This presentation examines the forms and styles utilised by artists working with child performers in the theatre and offers a model of practice for contemporary performance makers. Children have had a long and problematised history as performers in the theatre industry. Nicholas Ridout (2006) identifies an unease experienced by audiences when children perform in mainstream performance works. He suggests that ‘anxieties surface regarding exploitation and appropriateness. They are in the wrong place and may ruin the artifice’ through unintended ‘irruptions of the real’ (Lehmann 2006). In contrast, youth companies since the 1980s have deliberately employed expressions of ‘the real’ as a means of ‘engaging in the forms of cultural expression that young people…participate in and allowing them to inform the development of performance languages’ (Myers 2005). This presentation examines the forms and styles employed by artists working with children in a range of contexts from traditional pantomime to Youth Theatre and the post dramatic works of Romeo Castellucci and Gob squad. It examines the boundaries of these categorisations with particular reference to expressions of ‘the real’, to offer insight into acting theory as it relates to the child performer. It proposes a model of practice that harnesses dramaturgical, directorial and design strategies to maintain performer cognitive engagement, motivation and focus, in particular it details the role of an adult provocateur.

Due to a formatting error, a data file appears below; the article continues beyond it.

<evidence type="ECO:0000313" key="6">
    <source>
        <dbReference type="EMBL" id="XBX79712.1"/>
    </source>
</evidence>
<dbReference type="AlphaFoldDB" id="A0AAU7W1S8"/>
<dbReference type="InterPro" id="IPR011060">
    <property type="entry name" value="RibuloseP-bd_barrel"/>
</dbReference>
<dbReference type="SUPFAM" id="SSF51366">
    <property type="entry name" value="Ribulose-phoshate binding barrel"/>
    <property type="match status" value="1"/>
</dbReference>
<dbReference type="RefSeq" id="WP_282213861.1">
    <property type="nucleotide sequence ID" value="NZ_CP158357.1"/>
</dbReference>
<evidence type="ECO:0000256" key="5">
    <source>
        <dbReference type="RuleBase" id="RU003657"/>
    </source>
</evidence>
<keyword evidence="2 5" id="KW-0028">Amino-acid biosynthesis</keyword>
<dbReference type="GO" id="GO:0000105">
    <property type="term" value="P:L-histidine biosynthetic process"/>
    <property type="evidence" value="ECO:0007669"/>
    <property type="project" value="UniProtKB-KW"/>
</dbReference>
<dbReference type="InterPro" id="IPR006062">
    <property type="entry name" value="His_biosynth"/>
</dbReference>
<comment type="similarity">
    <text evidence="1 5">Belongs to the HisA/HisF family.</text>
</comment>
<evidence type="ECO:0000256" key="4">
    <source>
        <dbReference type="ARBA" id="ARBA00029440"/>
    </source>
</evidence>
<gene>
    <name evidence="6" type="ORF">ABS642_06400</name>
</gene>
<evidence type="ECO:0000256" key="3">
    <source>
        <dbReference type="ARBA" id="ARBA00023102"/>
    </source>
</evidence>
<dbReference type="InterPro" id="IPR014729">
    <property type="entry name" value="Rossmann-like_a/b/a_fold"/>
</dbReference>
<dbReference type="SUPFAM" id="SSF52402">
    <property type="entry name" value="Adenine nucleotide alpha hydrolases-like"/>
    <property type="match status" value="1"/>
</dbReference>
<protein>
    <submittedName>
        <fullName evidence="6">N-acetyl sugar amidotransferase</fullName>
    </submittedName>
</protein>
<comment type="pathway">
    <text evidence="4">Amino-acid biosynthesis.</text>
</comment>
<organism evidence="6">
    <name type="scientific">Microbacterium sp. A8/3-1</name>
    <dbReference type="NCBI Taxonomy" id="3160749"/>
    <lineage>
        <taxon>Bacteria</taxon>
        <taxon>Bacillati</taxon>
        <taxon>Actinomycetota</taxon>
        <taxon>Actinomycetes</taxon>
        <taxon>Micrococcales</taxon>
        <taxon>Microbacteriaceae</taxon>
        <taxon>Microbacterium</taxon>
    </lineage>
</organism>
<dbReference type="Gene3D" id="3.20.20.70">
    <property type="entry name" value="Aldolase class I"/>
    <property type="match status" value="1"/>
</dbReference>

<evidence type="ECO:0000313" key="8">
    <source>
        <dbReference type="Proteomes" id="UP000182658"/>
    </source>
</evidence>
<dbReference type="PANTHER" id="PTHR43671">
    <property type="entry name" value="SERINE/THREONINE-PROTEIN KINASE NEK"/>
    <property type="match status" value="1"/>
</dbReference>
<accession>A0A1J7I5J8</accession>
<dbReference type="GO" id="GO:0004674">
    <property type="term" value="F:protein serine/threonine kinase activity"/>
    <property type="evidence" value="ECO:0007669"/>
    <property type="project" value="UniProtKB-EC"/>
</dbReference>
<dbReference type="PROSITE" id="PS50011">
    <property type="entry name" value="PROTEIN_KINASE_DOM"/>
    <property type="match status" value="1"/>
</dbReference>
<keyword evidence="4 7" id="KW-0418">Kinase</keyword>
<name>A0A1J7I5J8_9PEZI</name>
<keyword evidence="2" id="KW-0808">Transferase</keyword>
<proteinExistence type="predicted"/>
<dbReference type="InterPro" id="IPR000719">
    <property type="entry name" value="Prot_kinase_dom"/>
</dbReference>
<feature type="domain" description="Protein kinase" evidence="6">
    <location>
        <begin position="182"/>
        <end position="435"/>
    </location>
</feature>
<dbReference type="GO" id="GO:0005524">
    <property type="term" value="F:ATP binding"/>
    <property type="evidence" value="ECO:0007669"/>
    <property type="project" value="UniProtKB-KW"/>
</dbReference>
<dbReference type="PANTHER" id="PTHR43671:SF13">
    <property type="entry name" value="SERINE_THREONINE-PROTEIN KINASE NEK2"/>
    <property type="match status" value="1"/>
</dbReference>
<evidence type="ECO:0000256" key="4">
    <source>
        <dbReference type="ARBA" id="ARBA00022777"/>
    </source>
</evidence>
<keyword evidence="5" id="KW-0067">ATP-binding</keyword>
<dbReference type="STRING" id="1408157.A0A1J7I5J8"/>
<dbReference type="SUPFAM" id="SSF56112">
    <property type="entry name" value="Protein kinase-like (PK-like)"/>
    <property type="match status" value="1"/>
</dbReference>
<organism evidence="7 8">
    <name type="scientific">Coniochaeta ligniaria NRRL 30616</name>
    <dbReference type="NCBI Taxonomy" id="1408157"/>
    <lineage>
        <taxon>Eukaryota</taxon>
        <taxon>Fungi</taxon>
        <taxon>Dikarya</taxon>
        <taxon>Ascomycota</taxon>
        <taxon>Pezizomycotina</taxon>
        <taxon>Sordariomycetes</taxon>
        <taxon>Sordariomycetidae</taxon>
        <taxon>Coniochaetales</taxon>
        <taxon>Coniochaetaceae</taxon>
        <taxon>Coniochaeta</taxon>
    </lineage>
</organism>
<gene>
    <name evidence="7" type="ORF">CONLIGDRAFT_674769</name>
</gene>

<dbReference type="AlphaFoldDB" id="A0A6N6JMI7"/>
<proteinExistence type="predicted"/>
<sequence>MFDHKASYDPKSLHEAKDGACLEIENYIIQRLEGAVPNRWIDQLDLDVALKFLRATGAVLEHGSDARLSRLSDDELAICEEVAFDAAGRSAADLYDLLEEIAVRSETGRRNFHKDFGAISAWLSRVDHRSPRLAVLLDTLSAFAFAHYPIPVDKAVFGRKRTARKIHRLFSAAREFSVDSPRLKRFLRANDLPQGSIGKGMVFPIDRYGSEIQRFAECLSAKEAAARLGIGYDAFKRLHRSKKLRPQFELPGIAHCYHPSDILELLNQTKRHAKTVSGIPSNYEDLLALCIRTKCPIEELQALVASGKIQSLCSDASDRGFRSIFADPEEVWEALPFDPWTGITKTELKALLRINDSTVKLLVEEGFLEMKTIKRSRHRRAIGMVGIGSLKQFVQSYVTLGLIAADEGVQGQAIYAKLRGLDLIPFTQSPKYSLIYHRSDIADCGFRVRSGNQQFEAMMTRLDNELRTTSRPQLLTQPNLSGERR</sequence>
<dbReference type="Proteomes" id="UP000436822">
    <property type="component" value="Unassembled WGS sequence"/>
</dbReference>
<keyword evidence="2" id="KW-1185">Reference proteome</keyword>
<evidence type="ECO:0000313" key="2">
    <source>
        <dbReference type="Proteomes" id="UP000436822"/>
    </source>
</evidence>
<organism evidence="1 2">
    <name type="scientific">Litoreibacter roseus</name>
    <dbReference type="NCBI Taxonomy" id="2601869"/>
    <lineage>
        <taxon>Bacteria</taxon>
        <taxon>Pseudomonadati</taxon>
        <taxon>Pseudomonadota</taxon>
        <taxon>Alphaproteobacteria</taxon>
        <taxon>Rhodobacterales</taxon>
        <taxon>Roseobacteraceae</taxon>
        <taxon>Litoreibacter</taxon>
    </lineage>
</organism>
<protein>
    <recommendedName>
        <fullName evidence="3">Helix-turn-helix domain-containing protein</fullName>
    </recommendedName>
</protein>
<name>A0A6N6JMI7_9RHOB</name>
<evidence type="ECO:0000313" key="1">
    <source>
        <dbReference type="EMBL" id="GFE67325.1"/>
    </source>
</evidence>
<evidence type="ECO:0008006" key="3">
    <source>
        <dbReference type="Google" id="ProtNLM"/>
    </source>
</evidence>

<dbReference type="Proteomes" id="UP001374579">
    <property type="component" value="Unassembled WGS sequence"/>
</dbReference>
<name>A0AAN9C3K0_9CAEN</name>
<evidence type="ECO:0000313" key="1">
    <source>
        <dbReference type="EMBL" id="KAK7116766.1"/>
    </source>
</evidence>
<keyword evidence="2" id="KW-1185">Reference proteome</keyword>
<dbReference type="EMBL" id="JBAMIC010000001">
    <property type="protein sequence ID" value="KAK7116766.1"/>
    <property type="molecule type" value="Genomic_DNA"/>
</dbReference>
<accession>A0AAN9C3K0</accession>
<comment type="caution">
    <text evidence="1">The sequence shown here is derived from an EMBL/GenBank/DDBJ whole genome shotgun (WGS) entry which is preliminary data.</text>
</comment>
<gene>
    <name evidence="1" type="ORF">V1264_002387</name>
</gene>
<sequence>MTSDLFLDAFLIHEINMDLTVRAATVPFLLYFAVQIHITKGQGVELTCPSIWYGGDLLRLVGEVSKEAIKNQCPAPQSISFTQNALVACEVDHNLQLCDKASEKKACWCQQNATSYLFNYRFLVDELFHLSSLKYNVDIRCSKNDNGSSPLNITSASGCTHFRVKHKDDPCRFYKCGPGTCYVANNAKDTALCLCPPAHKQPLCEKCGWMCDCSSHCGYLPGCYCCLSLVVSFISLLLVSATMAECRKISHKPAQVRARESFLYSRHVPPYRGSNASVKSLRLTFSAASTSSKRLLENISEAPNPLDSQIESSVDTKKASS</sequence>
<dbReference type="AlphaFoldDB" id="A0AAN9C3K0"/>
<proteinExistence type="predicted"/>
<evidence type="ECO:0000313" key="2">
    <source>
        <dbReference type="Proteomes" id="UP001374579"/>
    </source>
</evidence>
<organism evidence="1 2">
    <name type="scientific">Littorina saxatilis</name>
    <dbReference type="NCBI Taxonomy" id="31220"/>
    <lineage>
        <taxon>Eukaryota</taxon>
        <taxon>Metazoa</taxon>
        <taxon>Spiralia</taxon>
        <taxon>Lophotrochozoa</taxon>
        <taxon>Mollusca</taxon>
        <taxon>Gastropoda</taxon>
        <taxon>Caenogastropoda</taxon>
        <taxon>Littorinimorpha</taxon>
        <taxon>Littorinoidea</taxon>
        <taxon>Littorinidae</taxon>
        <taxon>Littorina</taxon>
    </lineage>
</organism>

2015 Australasian Association for Theatre, Drama and Performance Studies (ADSA) Conference: Revisiting The Player’s Passion: The Science(s) of Acting in 2015, Sydney, Australia 23-26 June 2015